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Traditionally, a synthetic stock option involves buying a call and writing a put at the same strike price. I recently encountered an ETF prospectus that claims to achieve this exposure with a four leg trade which I do not understand.

Background: The prospectus for the PJUL ETF (pages 13-14) indicates that the ETF invests its funds in three separate "layers" of options trades. My interest is in the first layer. The prospectus says this first layer is a 4 leg trade that they claim achieves, when considered in isolation, 100% long exposure to the S&P 500. They indicate that the the layer/trade involves (a) buying a European style call and (b) writing a European style put both with a strike at 60% of the current S&P 500 price; while also (c) buying a put and (d) writing a call both at 120% the current S&P 500 price. As pointed out in a comment below, they do not appear to state the relative sizes of these legs (a) - (d), so they might not hold the same number of options for each leg.

Why would they do this trade instead of the traditional 2 leg synthetic stock strategy?

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    $\begingroup$ Well, clearly it works. But why use two synthetic stock positions (one above the market, one below) when one of them alone would be sufficient is a very interesting question... $\endgroup$ – Alex C Aug 26 '18 at 21:29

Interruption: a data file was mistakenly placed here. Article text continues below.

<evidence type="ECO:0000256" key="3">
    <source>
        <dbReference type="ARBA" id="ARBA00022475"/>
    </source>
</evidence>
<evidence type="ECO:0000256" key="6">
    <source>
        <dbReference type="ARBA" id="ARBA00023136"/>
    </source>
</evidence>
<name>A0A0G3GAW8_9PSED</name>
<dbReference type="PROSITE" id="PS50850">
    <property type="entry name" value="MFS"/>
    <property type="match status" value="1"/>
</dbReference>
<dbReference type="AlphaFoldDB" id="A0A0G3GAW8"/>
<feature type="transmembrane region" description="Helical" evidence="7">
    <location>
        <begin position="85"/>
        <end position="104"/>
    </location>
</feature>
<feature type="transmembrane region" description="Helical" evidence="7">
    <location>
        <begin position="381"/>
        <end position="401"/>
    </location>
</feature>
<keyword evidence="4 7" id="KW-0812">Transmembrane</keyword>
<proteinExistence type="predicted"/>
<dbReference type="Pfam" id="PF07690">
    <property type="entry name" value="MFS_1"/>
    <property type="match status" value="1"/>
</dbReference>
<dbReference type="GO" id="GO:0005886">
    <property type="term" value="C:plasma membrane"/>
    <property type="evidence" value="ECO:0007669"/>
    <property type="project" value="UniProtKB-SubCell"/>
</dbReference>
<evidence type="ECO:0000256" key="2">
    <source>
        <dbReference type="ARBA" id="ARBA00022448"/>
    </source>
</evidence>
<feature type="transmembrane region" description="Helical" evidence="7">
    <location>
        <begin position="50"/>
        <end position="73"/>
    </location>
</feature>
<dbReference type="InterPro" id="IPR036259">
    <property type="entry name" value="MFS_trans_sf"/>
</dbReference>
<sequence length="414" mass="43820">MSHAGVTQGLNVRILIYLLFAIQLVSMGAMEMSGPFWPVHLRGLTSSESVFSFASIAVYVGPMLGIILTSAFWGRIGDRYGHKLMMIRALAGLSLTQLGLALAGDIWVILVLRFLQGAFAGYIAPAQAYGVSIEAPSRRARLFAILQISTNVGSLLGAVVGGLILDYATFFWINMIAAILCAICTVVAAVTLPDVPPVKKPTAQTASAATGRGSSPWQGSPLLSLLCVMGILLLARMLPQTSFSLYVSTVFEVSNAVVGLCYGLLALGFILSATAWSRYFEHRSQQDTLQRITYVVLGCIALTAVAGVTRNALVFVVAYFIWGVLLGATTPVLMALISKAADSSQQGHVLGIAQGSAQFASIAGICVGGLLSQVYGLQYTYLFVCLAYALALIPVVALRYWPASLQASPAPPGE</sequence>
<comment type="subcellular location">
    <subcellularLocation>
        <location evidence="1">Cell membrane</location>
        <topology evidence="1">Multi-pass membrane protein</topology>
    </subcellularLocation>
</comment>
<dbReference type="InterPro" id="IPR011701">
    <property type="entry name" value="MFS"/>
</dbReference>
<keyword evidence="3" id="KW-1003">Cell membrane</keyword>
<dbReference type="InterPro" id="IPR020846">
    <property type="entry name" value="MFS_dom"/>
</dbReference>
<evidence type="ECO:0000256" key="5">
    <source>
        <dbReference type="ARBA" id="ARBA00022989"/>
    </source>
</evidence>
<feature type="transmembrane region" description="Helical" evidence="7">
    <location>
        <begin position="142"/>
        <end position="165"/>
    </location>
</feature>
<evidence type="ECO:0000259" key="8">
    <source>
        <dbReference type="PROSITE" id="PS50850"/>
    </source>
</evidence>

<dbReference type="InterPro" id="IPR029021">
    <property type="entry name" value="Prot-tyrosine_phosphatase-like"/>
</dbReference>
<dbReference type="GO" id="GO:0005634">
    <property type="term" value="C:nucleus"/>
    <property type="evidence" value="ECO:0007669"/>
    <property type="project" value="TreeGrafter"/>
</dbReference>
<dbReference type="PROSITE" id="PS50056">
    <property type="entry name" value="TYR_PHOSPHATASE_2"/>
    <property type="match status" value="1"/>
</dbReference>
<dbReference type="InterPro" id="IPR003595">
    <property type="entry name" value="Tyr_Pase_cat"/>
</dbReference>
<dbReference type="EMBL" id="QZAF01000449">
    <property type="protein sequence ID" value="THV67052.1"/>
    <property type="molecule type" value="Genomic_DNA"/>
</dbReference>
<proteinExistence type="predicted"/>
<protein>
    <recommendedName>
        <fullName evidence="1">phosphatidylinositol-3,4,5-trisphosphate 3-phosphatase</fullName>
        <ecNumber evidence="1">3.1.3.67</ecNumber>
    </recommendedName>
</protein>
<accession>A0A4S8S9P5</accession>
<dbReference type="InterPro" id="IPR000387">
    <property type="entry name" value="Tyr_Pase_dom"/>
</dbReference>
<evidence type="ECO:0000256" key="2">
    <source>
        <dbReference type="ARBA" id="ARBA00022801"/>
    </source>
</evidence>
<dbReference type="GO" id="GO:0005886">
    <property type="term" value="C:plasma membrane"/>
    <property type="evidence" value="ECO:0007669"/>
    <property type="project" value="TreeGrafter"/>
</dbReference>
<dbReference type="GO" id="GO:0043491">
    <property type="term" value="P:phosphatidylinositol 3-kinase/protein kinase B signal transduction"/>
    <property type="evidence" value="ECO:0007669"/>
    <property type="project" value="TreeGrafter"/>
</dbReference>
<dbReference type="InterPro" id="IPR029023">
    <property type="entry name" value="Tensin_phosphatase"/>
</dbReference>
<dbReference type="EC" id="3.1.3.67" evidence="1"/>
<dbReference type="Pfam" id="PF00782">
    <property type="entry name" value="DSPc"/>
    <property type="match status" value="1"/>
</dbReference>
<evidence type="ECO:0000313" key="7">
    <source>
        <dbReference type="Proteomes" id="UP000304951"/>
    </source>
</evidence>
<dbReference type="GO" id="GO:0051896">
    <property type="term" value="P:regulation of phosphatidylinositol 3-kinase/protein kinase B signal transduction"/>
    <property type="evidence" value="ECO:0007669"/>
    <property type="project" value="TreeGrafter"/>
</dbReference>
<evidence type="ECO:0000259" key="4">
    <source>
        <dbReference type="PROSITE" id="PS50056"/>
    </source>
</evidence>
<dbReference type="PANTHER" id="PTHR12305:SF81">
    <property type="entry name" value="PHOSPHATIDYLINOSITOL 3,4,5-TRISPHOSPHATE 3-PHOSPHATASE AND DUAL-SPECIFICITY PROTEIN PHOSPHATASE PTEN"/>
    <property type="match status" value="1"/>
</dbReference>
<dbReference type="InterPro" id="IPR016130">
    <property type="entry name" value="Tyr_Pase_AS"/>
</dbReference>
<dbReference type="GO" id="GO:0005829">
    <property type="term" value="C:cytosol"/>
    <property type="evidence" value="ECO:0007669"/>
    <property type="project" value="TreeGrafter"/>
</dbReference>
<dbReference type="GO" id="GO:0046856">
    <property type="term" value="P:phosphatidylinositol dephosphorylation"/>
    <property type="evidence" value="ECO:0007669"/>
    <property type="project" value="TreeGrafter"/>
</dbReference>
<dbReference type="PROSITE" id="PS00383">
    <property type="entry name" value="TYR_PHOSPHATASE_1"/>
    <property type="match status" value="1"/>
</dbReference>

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    $\begingroup$ If the (a) and (b) legs have the same strike price then that is a traditional long synthetic stock. If the (c) and (d) legs have the same strike price as one another, then that is a traditional short synthetic stock. That seems strange since it would seem to imply that they are simultaneously holding positions which are morally inverses of each other. However, the prospectus does not say whether it is actually the case that (eg.) the (a) and (b) legs have at the same strike, just that both their strikes are below market. $\endgroup$ – John Aug 26 '18 at 22:08
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    $\begingroup$ This sheet innovatoretfs.com/pdf/PJUL_Factsheet.pdf seems to confirm that there is a long call and a short put with 60% strike, and a long put and short call with strike level of 120%. It does not give the amounts, though. $\endgroup$ – Alex C Aug 26 '18 at 23:24
  • $\begingroup$ Good catch. I've updated the question to mention that. $\endgroup$ – John Aug 27 '18 at 3:29
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I don't see how this 4-leg trade can provide exposure to the Index. The net result of buying the 60% synthetic and selling the 120% synthetic (in the same amount) is to end up with a bond for 60% of the notional. Clearly that does not provide exposure to the Index. Something isn't quite right with the ETF or its prospectus.

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    $\begingroup$ The prospectus does not explain the amounts, but it is pretty easy to construct the exposure to the index by buying 2 units of (a) & (b) for every 1 unit of (c) & (d). That gives you a synthetic stock without any worries about the discounted strike price. I still don't understand why you'd do it that way - it seems needlessly complicated. Perhaps the ETF provider has a good relationship with their broker and like to throw business their way! $\endgroup$ – Tim Wilding Aug 29 '18 at 6:25

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